Three-Layer Encryption Method Awarded Patent

May 15, 2008 – 3:16 PM

Eruces Data Security has secured a patent for its three-step encryption and key management scheme, which is designed to lock down data through its lifecycle.

The security firm’s so-called Tricryption technology first encrypts the data itself with symmetric keys, and then encrypts the keys and stores them in a central key repository. It also encrypts the links between the data and the keys.

“It stores the keys separately from the data items and encrypts the links between them,” says Oggy Vasic, senior vice president of software development for Eruces.

Vasic says Tricryption is different in that it centralizes key management for different types of encrypted data, including file, database, and storage, and it applies individual access control lists for each key to determine how a key is used, who can use it, when they can use it, and how often, for example. So when a client requests a key, it’s then authenticated using LDAP, PKI, Active Directory, or other authentication methods, as well as authorized based on its access rights, he says.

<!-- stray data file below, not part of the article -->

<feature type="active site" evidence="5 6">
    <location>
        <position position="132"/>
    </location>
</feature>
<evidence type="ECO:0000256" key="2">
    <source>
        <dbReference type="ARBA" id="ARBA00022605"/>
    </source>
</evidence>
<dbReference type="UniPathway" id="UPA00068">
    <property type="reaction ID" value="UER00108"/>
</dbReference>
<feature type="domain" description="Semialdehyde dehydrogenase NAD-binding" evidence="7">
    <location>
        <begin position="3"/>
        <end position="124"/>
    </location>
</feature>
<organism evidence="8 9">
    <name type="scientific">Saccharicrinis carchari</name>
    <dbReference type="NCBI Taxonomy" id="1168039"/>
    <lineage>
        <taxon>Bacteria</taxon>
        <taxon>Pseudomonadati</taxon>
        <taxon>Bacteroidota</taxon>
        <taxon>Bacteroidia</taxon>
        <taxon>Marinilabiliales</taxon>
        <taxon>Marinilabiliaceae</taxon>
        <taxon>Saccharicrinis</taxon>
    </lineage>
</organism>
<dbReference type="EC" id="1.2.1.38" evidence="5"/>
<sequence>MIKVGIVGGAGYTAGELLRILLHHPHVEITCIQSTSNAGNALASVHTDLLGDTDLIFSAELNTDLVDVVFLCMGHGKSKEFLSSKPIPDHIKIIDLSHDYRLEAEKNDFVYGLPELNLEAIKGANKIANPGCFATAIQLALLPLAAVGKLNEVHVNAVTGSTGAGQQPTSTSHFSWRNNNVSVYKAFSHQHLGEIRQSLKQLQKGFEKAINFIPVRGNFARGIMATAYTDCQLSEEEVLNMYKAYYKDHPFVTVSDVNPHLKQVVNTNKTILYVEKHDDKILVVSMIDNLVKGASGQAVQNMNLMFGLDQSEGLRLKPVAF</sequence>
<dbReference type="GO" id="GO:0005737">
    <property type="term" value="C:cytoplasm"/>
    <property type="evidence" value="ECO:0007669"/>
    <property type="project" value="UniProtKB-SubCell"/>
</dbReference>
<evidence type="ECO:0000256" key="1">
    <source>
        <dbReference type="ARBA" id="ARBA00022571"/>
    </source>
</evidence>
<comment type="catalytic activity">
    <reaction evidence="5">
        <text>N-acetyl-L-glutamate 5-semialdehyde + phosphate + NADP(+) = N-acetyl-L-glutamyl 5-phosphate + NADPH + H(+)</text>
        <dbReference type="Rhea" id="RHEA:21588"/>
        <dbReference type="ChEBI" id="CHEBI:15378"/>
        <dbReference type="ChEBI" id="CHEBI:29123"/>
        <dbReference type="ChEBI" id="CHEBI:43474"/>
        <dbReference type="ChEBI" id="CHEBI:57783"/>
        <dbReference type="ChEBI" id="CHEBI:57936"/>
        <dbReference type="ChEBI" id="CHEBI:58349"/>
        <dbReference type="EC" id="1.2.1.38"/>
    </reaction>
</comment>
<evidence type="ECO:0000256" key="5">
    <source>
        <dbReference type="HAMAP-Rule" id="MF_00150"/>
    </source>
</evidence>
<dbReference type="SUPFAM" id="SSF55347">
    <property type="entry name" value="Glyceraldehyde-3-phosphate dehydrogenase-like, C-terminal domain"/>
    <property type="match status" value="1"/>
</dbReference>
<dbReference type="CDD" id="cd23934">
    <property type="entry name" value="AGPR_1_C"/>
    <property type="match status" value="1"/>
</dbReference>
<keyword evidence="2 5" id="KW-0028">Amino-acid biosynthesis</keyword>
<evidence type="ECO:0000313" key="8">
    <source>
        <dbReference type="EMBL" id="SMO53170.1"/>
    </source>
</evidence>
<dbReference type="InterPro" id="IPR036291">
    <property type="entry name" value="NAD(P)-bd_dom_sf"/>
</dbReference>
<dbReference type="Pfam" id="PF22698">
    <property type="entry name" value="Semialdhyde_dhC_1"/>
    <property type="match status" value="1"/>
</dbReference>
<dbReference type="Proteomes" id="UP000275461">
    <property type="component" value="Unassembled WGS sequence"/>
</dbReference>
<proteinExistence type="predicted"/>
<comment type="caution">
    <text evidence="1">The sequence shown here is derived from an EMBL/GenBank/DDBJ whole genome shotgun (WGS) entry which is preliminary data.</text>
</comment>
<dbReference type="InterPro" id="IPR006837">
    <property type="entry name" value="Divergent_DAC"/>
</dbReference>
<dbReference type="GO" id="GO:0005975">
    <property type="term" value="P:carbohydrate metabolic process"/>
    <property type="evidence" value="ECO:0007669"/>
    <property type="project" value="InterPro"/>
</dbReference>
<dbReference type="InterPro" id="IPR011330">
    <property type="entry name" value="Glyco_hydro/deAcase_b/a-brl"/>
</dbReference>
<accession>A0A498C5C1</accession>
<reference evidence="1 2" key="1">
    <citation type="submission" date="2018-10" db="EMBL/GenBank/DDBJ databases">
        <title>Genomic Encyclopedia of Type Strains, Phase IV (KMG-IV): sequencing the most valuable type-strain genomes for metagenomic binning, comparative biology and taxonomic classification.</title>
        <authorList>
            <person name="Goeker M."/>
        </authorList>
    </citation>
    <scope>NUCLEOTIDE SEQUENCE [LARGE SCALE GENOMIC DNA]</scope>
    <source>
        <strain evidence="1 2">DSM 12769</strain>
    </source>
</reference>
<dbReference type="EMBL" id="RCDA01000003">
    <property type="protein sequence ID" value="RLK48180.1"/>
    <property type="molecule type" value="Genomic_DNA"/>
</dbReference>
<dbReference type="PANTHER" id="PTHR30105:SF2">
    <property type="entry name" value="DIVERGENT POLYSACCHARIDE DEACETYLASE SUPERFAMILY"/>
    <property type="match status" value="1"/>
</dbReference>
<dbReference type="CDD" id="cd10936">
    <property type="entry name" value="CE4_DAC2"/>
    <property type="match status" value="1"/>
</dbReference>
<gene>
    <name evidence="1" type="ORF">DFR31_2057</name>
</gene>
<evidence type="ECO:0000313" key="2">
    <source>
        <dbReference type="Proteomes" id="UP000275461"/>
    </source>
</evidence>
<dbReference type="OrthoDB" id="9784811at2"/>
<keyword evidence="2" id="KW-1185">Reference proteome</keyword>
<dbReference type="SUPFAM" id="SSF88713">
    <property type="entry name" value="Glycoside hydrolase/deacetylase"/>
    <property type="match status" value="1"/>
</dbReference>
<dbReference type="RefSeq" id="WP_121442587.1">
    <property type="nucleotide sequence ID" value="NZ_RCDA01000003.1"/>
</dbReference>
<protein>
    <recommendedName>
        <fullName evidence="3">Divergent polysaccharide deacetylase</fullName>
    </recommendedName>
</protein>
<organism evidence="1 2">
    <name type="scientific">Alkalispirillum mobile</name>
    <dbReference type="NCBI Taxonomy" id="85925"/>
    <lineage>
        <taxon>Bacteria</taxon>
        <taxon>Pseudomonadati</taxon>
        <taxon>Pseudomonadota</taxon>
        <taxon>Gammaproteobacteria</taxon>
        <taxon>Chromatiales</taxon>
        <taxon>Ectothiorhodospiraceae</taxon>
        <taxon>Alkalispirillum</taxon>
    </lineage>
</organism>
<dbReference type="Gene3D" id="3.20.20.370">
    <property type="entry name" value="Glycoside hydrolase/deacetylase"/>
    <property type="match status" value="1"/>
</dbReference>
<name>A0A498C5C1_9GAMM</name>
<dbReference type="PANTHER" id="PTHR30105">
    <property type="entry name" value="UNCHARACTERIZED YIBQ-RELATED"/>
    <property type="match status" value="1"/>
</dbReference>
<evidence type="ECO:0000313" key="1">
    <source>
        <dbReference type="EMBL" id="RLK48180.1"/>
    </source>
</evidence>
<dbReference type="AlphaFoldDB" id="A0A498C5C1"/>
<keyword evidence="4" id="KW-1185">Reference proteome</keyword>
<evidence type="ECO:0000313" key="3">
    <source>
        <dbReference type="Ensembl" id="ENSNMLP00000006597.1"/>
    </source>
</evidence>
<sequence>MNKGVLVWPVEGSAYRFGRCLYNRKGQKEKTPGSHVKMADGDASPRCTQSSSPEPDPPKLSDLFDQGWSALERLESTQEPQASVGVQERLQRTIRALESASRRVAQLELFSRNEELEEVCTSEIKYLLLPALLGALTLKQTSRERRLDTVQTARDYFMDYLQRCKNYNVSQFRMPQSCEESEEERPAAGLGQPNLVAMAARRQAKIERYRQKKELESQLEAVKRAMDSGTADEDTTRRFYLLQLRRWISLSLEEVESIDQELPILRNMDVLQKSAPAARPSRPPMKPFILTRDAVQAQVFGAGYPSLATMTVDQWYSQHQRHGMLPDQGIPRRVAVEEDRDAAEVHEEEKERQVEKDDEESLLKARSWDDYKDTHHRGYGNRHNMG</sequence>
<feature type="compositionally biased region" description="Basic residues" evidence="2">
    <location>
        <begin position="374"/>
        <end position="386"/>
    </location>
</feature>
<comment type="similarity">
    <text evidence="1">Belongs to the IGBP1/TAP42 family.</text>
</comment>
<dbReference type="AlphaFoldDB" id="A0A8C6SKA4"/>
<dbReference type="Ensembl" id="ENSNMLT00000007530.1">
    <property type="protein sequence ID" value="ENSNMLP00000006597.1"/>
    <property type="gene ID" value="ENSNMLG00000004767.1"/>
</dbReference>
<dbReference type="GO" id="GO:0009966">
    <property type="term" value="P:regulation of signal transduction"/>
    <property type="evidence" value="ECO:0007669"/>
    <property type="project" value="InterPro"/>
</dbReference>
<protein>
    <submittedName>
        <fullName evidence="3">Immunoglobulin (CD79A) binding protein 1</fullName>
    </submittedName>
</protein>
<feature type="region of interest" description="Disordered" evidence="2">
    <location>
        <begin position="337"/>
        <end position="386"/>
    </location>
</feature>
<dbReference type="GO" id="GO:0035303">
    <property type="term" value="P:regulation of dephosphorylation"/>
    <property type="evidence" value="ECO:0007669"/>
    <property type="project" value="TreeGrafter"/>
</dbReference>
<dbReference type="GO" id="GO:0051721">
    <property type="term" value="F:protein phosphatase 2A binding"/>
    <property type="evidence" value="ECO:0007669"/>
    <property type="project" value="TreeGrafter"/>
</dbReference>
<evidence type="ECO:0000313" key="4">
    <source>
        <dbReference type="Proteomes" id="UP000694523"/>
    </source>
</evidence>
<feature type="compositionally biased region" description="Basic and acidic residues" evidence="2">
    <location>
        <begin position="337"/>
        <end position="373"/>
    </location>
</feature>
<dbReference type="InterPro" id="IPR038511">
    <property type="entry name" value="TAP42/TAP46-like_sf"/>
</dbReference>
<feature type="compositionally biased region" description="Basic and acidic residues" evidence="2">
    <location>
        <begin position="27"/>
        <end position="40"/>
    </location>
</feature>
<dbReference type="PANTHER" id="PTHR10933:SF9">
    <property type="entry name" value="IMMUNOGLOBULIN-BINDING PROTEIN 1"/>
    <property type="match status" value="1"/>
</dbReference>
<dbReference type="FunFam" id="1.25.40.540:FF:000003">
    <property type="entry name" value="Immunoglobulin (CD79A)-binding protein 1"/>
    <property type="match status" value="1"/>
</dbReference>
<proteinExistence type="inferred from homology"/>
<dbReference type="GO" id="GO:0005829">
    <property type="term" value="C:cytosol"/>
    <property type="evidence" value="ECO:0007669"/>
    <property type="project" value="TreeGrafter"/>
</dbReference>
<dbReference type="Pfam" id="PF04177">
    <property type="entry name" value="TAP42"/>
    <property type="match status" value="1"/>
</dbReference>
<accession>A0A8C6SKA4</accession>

The authentication and authorization part of the key process is aimed at protecting data from outside attacks as well as for preventing insider attacks, such as a malicious employee snooping into the database or siphoning information off of a storage device, he says.

Other encryption vendors offer key servers, of course, but Vasic says the main difference with Tricryption is that it’s based on symmetric cryptography, with a unique key for each data item. “Hence the Tricryption key server manages session keys — stored away from data,” he says. It runs on Windows, Linux, Solaris, AIX, and HPUX.

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